Google alert for Myriad Genetics and once each day, I get a list of links to news articles, blogs and other information about the company that appears on the web. Needless to say, I’m learning a lot of interesting things about the Salt Lake City-based company that holds patents on the BRCA1 and BRCA2 genes.
If you’re scratching your head thinking “Hmmmm, I wonder how it is that a commercial company can hold a patent on genetic material,” good for you. I’m wondering the same thing, and apparently so is the ACLU.
In the spring of 2009, the ACLU brought a suit against Myriad Genetics, the U.S. Patent and Trademark Office (USPTO) and the University of Utah Research Foundation for patents on “products of nature.” In holding these patents, Myriad limits access to the BRCA1 and BRCA2 genes, not only stifling further scientific advances and compromising quality assurance, but also denying women the option of a second opinion before making difficult, emotionally wrenching decisions about life-changing surgeries. Furthermore, because the company holds a monopoly in the United States on testing for the presence of mutations in the genes that significantly increase women’s lifetime risk of breast and ovarian cancer, the full test costs more than $3,000, a figure that forces many women who might otherwise be tested to forego BRACAnalysis entirely.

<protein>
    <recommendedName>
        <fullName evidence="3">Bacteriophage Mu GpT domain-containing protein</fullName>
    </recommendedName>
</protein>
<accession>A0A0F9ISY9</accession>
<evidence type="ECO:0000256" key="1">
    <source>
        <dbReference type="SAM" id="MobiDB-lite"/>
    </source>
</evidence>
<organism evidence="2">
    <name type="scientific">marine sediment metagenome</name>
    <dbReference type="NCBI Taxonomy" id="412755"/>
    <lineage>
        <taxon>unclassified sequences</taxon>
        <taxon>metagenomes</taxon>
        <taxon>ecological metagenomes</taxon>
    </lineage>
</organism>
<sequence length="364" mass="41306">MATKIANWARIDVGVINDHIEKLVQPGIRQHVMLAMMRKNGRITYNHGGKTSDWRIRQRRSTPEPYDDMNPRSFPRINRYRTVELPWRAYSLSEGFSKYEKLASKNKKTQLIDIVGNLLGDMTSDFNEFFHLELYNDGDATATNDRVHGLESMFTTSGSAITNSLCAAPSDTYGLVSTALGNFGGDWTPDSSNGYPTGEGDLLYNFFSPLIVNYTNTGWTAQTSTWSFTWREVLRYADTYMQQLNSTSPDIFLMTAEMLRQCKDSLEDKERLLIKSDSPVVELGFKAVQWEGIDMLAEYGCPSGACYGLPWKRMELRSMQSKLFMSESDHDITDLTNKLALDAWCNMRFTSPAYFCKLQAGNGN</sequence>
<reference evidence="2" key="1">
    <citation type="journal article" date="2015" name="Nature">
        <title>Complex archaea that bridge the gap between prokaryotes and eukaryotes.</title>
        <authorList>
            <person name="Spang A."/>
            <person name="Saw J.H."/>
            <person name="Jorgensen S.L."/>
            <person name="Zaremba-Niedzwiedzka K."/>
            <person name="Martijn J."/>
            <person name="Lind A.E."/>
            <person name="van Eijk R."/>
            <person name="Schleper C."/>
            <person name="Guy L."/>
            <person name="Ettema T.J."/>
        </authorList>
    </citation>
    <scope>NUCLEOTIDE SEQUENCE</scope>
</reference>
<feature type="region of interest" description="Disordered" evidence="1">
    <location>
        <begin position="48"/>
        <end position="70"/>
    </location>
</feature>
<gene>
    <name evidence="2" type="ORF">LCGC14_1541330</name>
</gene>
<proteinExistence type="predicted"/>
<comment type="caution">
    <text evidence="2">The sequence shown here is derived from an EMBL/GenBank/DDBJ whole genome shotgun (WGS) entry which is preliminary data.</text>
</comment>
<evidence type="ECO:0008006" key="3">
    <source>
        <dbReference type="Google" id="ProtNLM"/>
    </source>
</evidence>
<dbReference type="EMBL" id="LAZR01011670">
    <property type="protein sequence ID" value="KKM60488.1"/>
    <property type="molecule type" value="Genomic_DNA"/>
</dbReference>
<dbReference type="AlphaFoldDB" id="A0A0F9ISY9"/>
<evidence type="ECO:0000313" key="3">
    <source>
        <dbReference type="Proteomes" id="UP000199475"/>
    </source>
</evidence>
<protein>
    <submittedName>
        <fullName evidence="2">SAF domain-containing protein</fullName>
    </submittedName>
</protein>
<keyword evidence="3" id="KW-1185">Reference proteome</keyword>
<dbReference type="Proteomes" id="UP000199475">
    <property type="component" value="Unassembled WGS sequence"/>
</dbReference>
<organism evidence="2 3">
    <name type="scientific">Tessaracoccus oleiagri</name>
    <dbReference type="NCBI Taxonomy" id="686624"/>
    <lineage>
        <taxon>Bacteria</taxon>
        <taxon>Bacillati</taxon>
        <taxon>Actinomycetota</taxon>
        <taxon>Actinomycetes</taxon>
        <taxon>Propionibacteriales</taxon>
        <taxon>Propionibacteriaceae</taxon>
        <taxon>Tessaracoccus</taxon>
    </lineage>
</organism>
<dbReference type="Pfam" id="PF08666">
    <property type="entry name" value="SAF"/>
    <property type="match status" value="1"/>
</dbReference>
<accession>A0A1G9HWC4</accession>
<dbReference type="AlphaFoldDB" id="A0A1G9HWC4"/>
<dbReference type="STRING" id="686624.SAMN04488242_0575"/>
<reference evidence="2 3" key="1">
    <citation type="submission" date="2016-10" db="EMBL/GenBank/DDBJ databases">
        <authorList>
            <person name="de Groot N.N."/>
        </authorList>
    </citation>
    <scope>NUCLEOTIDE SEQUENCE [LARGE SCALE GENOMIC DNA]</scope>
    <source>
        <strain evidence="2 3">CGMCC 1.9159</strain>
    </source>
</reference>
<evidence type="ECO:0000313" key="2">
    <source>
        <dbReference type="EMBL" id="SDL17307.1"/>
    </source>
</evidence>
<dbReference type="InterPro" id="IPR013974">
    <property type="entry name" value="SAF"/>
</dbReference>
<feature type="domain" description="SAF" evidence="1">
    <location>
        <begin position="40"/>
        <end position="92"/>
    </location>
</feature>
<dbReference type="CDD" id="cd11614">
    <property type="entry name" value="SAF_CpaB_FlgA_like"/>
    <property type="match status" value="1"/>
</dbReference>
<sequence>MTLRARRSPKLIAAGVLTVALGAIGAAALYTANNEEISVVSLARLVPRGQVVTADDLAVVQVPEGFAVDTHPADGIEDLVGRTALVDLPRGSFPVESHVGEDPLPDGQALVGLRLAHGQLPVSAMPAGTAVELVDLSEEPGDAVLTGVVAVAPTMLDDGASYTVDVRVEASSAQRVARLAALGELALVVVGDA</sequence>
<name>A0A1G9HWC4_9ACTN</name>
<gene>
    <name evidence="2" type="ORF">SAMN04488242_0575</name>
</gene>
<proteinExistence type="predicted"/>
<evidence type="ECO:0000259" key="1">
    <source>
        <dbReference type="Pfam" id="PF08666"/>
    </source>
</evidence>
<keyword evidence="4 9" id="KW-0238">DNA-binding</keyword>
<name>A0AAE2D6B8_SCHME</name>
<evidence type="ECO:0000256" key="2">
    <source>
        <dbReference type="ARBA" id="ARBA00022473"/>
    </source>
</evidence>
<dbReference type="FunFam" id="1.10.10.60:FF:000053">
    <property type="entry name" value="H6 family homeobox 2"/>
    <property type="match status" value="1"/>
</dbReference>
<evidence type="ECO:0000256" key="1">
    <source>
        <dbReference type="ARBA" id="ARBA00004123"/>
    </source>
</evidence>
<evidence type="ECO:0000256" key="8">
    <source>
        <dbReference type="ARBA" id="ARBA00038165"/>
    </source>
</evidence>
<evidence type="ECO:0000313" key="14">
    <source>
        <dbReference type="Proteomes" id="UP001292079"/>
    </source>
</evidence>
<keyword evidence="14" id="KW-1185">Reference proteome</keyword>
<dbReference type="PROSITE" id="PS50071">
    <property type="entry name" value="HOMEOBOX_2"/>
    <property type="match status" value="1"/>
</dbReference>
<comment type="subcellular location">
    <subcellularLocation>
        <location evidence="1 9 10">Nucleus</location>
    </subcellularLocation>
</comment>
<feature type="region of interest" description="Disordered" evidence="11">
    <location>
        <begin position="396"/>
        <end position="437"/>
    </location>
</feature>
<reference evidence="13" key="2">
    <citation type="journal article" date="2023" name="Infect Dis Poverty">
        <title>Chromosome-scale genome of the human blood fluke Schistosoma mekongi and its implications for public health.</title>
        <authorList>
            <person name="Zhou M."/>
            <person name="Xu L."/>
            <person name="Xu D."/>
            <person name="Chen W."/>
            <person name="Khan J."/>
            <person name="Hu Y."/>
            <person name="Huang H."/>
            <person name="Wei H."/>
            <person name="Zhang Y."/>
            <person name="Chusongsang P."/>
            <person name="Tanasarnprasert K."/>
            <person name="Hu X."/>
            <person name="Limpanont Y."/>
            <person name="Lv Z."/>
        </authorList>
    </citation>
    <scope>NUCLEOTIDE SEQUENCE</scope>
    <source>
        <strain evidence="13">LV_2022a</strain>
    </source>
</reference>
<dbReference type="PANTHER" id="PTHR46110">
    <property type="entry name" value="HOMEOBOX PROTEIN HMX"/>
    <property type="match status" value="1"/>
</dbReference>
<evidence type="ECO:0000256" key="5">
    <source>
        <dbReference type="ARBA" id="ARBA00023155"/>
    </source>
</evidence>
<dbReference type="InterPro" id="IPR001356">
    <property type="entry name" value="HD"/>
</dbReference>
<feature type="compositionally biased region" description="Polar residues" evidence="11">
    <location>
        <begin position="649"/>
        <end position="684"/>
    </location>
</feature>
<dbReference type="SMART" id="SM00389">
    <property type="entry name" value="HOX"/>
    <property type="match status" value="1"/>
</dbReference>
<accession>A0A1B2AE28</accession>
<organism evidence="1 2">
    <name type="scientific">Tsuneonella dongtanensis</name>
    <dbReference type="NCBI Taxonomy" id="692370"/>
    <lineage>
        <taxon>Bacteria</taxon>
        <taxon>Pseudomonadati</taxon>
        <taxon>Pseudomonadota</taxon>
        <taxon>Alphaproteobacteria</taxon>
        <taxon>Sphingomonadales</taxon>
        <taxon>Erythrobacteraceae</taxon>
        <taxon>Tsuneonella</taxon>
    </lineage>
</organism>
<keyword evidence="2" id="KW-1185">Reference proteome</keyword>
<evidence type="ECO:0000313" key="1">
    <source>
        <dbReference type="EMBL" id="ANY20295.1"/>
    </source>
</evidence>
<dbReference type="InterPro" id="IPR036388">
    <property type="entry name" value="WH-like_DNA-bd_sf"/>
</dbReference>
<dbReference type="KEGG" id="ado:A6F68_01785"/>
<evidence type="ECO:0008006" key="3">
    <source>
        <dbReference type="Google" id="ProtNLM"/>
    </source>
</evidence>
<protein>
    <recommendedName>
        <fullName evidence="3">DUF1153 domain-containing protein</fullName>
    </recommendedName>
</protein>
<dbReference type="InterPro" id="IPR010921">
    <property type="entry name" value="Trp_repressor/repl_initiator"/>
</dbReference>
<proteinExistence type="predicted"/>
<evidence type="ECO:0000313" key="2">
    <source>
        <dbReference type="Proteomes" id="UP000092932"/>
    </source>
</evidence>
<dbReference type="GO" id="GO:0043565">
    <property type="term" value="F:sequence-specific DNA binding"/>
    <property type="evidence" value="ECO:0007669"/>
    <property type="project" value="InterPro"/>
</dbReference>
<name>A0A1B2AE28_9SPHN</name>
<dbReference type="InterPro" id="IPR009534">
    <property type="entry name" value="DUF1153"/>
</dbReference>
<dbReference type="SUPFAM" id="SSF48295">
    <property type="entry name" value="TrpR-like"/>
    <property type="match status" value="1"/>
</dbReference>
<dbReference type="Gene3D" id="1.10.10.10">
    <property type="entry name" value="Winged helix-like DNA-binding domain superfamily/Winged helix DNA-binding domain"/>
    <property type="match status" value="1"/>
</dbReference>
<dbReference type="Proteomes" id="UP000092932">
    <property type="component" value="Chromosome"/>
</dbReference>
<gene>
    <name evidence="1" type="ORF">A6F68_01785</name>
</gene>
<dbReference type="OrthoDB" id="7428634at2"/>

Slowly, the case is making its way through the judicial system. In March of 2010, a federal district court judge ruled that patents on “products of nature” are invalid, but this ruling was partially overturned in July 2011 by the U.S. Court of Appeals for the Federal Circuit, which upheld that Myriad’s patents on the genes are valid, but that the methods used to sequence the genes are not. In December of 2011, the ACLU petitioned the Supreme Court to hear what has the potential to be a landmark case.